Friday, June 4, 2010

Why We Divorce (Strictly Anecdotal!)

gore kissWell, Tipper and Al Gore are kaput!  What is the world coming to?   After that kiss at the convention!  After 40 years!

This morning on the way to try a divorce case, I was listening to NPR’s Morning Edition discuss the Gore situation.  The conclusion of the article is that, basically, the Gores have “grown apart”  (what I call “drift”), and  that this is a common evolution of a relationship. 

The narrator indicated that the Gores fit in the category she refers to as “the second wave of divorce,” referring to couples who have lasted in a marriage more than twenty years and their increased risk of divorce.  Her take?  “Let’s not call it a ‘tragedy,’ but celebrate it as a part of life…”  So, marriage-for-life seems kaput, too.

Why do people divorce?  Well, if you’re talking the “root” causation, I’d have to say things like rank selfishness and unrealistic expectations, as discussed in Dr. Phillips’ recent post here , play a part.  But this post concerns immediate causes—the events or characteristics that people claim as the reason for their divorce. 

As a divorce attorney I do have a window into this.  In my state, we still require grounds for divorce unless the parties have been continuously separated for a period of 18 months.  Therefore, in most cases it is necessary for a party seeking a divorce to declare what his/her grounds for divorce are—the other party must be found at fault.  Furthermore, if  the divorce is contested, the grounds must be proven by third-party corroboration.  Likewise, an “innocent” party who is sued for divorce can stall the divorce for at least 18 months in absence of proof of grounds. 

The wisdom of requiring grounds over a no-fault statue is a whole ‘nother post, but I feel it brewing…

My staff and I discussed this topic and arbitrarily decided that we would inventory the last 75 divorce files we have opened.  Here are the stats as we found them—real life in action—from least numerous to  most numerous reason for divorce in these cases (can you hear the drum roll?):

Primary Cause for Divorce

No. Cases


Family Interference (parents hated daughter-in-law and won)


Finances.  Sole stated reason for divorce.  I believe financial strain plays a role in other divorces.


Mental Illness.  Whew! No doubt on this one…mental illness was THE cause.


Pornography addiction named as sole reason (pornography also played a stated part in approximately 6 other divorces, maybe more.  We are seeing internet and “Craig’s list sex” type of involvement more and more)


Incest (grandfather/ granddaughter). Caused divorce of grandparents (Thank God! You have no idea how often I see spouses of perps take up for them).


Drug Addiction (drugs played a part in several other divorces, too).  In these three cases, drug addiction was the stated ground for divorce.  Financial devastation reigned in all three…lost savings, foreclosure in one case, etc.


Domestic Violence (one was wife battering husband, repeatedly and undeniably)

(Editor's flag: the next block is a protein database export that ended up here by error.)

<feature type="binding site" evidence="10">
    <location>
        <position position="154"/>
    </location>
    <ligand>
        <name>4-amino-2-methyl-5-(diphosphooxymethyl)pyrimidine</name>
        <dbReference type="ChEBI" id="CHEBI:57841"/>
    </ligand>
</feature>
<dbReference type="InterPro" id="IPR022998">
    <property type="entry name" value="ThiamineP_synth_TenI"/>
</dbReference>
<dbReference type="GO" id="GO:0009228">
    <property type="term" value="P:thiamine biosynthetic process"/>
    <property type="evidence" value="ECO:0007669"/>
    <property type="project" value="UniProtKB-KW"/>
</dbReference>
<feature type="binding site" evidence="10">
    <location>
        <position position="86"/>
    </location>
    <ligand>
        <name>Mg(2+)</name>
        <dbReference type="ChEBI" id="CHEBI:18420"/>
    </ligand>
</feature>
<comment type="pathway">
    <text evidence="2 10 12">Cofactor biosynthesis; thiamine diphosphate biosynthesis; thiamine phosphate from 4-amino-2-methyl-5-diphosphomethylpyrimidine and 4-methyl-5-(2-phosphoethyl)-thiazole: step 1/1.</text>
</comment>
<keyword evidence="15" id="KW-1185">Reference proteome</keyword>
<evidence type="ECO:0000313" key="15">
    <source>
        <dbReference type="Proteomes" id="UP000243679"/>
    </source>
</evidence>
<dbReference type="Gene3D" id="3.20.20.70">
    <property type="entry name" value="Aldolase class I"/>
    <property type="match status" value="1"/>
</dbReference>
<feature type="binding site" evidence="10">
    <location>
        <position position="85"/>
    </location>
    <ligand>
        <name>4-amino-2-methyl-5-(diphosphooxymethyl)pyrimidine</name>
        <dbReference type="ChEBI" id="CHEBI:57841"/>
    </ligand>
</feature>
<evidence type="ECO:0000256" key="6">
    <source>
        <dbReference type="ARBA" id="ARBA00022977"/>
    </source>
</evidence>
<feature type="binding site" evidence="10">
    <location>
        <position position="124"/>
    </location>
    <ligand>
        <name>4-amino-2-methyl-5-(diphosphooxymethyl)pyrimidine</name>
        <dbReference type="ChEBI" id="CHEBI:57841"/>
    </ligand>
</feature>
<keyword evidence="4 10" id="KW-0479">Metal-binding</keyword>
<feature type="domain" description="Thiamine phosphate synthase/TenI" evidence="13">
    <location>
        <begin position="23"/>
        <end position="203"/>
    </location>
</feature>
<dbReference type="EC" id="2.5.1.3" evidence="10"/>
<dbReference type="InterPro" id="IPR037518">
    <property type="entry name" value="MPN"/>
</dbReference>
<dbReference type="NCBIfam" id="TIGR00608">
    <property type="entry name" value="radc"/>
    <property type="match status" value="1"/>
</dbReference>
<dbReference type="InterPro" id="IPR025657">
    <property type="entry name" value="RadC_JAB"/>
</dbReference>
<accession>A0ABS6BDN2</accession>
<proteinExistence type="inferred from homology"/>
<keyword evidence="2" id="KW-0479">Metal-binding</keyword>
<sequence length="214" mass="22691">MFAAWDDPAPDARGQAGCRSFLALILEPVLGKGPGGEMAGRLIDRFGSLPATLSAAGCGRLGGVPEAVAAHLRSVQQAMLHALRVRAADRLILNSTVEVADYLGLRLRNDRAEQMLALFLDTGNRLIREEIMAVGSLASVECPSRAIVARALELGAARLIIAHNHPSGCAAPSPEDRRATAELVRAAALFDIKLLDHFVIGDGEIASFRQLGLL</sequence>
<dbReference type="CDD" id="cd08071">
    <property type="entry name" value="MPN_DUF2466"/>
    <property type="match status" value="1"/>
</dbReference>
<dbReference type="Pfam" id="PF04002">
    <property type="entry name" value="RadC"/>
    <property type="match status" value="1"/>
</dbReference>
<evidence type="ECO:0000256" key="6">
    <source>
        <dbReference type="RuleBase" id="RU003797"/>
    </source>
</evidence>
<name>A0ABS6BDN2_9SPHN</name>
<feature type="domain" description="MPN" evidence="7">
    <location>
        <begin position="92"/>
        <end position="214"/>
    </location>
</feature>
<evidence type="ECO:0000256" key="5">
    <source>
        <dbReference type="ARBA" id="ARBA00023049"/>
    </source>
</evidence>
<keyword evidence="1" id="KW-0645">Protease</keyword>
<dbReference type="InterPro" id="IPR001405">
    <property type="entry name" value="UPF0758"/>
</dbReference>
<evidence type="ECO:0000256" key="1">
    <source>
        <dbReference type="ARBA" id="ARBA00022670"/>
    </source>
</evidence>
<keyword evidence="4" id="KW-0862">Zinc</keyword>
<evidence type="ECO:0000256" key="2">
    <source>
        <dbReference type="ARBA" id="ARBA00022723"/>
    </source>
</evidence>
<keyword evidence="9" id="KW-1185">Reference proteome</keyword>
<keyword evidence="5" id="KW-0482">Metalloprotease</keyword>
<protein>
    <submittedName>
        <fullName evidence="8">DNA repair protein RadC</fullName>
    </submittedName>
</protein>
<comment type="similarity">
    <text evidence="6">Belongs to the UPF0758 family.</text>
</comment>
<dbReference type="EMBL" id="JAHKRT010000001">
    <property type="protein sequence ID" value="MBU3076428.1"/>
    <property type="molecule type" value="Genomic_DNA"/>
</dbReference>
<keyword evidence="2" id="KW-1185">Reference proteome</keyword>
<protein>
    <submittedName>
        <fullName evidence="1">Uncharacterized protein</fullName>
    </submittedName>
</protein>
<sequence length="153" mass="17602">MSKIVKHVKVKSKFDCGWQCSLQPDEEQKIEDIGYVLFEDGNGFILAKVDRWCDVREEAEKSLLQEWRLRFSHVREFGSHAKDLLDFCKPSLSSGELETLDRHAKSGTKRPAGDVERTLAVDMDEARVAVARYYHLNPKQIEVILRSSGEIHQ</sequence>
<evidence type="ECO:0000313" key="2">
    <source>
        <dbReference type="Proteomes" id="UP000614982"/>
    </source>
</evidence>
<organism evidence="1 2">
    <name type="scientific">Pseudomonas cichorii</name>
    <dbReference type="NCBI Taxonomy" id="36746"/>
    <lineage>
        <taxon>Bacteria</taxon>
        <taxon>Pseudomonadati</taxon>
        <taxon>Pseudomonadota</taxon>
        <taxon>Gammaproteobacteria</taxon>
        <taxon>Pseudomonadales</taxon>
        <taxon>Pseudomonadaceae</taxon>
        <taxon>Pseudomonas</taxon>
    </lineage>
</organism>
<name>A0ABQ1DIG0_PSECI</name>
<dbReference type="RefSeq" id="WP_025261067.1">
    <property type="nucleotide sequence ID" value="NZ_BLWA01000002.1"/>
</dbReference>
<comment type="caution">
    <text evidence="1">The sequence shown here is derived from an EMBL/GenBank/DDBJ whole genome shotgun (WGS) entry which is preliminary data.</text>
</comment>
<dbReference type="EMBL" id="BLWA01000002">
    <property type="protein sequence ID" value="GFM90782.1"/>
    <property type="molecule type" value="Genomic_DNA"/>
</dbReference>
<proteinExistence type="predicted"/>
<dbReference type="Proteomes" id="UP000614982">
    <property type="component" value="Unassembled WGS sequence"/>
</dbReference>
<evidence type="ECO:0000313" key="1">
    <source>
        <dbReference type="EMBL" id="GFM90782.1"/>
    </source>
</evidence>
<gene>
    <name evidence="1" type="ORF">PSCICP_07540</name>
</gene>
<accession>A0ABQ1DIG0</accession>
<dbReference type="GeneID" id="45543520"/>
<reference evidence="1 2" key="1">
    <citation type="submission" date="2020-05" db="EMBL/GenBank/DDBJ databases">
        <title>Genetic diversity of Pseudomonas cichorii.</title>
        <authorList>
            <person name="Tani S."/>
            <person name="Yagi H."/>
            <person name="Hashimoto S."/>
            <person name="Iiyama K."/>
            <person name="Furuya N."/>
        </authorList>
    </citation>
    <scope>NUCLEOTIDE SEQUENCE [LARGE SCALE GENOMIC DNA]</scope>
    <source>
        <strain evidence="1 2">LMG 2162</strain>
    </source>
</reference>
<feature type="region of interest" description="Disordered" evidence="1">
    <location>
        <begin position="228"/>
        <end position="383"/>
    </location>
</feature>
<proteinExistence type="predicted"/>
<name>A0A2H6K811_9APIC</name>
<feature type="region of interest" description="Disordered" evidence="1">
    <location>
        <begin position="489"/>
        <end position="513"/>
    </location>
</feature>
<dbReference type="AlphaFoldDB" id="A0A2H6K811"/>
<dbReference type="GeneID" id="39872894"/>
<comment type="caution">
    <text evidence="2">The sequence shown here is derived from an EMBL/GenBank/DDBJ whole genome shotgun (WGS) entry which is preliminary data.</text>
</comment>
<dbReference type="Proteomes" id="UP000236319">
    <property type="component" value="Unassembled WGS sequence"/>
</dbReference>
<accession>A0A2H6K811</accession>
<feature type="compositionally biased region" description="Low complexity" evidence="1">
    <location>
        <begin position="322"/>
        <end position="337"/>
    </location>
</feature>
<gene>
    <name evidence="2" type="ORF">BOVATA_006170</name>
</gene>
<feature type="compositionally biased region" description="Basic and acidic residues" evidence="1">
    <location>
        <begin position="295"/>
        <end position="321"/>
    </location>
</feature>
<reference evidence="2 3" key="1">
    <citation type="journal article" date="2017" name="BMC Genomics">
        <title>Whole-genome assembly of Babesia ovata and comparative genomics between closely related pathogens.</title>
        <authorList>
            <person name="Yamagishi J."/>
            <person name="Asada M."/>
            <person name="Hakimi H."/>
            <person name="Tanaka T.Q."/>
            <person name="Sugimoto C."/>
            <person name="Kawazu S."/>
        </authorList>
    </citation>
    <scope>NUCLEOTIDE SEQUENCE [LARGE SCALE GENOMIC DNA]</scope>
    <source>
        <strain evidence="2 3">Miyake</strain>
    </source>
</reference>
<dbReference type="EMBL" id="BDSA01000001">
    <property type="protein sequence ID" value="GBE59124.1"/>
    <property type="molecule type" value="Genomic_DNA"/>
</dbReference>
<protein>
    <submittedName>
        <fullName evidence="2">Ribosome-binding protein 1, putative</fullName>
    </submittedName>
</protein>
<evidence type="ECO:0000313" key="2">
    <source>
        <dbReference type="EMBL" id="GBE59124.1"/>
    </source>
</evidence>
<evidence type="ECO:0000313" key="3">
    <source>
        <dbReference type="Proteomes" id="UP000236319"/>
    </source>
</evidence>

Alcoholism (this were stated primary reasons—alcohol played a part in others)


Wife committed adultery


“Drift.”  This is the term I use when client says “We grew apart” or some such and there is no other visible cause.  To be truthful, rarely do I really believe this is the cause…”drift” often is a euphemism for something they don’t want to discuss, as I sometimes unhappily find out in trial.    


NO. 1 REASON FOR DIVORCE:  Husband committed adultery


And, now, Survey Says: the No. 1 stated reason for divorce in my files is Cheatin’ Husbands!  I knew that would be the case before this tabulation, but even I was surprised by the margin.

And, yes, I represent cheaters, too.

Just an observation that came to me as I wrote this: Rarely do I see divorce after initial discovery of an affair if the cheater repents.  I cannot think of a case right now where someone “knee-jerked” a divorce action over a one-time fling and maintained it until final hearing.  It has been my experience that people are fairly forgiving of adultery if  there is change and repentance. 

On the other hand, my experience has been (and it may just be my sample) that people who cheat once during a marriage will usually do so again.  But, this may be a function of the fact that people who come to me because of cheating spouses are already fed up—I may just not get to see those who change their ways!

And, so you know, I do tend to represent more women than men.  Only 25% of these files were men, which did surprise me…didn’t realize my caseload was that woman-heavy!  Guess more women want a woman lawyer.  Again, this may skew my figures from the “norm,” but I am confident that the order of the causes would remain the same of any such list in our jurisdiction.

Back to Tipper and Al: they’re claiming “drift,” aren’t they?  Well, my cynicism and practiced eye tells me that’s not the whole story.  I’m going out on a limb here and predicting (on the worldwide web, no less) that because of the public’s eye on this couple, we’ll soon find out that their divorce will fall in that No. 1 category (you know, that 1999 “Al’s an Alpha male” comment and all)…time will tell.

And, really, I must say to Morning Edition that never—not in 31 years of family law practice—have I seen a case where the divorcing couple viewed it as a “celebration of life.”  Sheesh!